A few years ago, when Mum was clearing out some of her cupboards, she found an old shoe box and opening it up found it was stuffed full of paper dolls. Since she never throws away any of our things without our permission, she asked if I wanted it.
Bringing it home, I put it on the list of things to do. One of these days I would get together with my sister and we would go through the contents and decide. Time passed. The box remained un-opened, but this is the year when I’m doing a life laundry and the box, taking up space in my office has to be dealt with.
What am I going to do with it, is the question. .
When my sister, Anuk, and I were kids, we played endlessly with our paper dolls. Some were from magazines, large cardboard images of little girls, never boys, that could be cut out then dressed with the dresses that came with them. The dolls were always in their underwear, and their clothes were attached to their shoulders by fold up tabs.
These simpering children were never enough for our games. With some we added our own homemade and designed clothes, but as they took on lives and stories of their own we soon graduated to drawing our own dolls, complete with wardrobe of clothes for every season and period of history.
For these dolls were the embodiment of our imagination. Not having any tin soldiers were made our own paper ones, complete with princesses and castles. If we needed Indians for a story we drew them, but the story we told most often concerned neighbouring families. In what must have been a precursor to my novels, these families lived dramatic and romantic lives.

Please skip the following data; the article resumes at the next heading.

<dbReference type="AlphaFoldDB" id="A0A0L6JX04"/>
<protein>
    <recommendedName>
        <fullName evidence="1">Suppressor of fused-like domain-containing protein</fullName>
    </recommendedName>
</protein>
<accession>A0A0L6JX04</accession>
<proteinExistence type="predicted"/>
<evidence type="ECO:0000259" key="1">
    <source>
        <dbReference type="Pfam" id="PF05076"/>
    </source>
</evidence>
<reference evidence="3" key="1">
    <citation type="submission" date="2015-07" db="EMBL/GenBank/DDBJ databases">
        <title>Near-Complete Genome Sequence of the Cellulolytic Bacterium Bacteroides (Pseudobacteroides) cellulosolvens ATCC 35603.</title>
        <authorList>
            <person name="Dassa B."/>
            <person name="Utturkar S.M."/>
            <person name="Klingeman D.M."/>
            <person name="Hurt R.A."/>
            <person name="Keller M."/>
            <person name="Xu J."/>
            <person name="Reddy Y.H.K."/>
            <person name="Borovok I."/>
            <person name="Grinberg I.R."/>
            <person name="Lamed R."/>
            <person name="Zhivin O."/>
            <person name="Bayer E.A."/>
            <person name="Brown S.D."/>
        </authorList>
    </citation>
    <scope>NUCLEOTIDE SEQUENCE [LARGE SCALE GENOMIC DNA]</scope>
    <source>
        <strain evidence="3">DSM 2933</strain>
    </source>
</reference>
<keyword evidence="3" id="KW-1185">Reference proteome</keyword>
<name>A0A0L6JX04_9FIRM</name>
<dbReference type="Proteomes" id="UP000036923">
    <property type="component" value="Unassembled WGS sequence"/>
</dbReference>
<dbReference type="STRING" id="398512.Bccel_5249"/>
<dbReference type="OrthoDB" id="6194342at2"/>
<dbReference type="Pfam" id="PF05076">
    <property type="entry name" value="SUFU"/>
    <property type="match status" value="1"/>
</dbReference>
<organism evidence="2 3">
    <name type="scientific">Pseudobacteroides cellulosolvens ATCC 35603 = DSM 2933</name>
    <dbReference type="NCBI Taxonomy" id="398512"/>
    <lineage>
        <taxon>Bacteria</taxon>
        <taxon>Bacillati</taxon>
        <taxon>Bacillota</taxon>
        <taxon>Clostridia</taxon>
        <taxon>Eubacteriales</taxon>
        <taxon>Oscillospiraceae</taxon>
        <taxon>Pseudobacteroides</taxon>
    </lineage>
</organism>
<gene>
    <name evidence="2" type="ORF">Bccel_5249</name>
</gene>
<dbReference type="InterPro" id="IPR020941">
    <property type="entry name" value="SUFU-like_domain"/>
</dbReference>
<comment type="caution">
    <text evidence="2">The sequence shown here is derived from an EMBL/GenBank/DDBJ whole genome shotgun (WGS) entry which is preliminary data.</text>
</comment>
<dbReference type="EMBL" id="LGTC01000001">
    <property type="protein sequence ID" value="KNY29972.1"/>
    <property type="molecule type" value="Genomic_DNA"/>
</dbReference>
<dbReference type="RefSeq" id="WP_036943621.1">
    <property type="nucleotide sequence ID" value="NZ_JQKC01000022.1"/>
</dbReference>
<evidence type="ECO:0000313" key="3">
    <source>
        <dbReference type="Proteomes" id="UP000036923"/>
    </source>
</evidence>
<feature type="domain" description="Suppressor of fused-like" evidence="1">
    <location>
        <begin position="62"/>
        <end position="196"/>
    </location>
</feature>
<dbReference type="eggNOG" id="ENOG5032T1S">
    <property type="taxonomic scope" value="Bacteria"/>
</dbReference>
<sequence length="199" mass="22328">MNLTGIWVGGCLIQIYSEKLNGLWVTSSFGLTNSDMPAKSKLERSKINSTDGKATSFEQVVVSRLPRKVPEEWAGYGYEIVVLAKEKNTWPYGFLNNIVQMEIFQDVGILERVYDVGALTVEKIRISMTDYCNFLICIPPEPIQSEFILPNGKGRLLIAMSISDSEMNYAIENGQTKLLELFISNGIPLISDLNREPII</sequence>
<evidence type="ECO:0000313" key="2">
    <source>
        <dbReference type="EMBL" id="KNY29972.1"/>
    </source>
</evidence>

We set up their houses on our beds; each room divided by ribbons and furnished with whatever we could cut out of catalogues. What we couldn’t find there we cut out of women’s magazines, which was slightly tricky, especially with the men, who were few and far between in those days, but we managed, even if the picture was at an odd angle, or lacked feet. What mattered was what the character looked like and whether they fitted in to the narrative. Very much like the advice given to writers to find images and make story boards when they are building plot and character. Oddly enough this is something I never do.
The matriarch of my family was the beautiful and mysterious Miss Julie. Haunted by a secret sorrow, her husband a shadowy, if not non-existent figure, she was the mother of many daughters, all of whom had very intense romantic relationships.
For my sister, who now makes her living as an artist and for me as a writer, those dolls were our training ground – to bin them seems wrong yet there is no point in keeping them shut up in a box and never looking at them. So what am I to do? Suggestions would be welcome.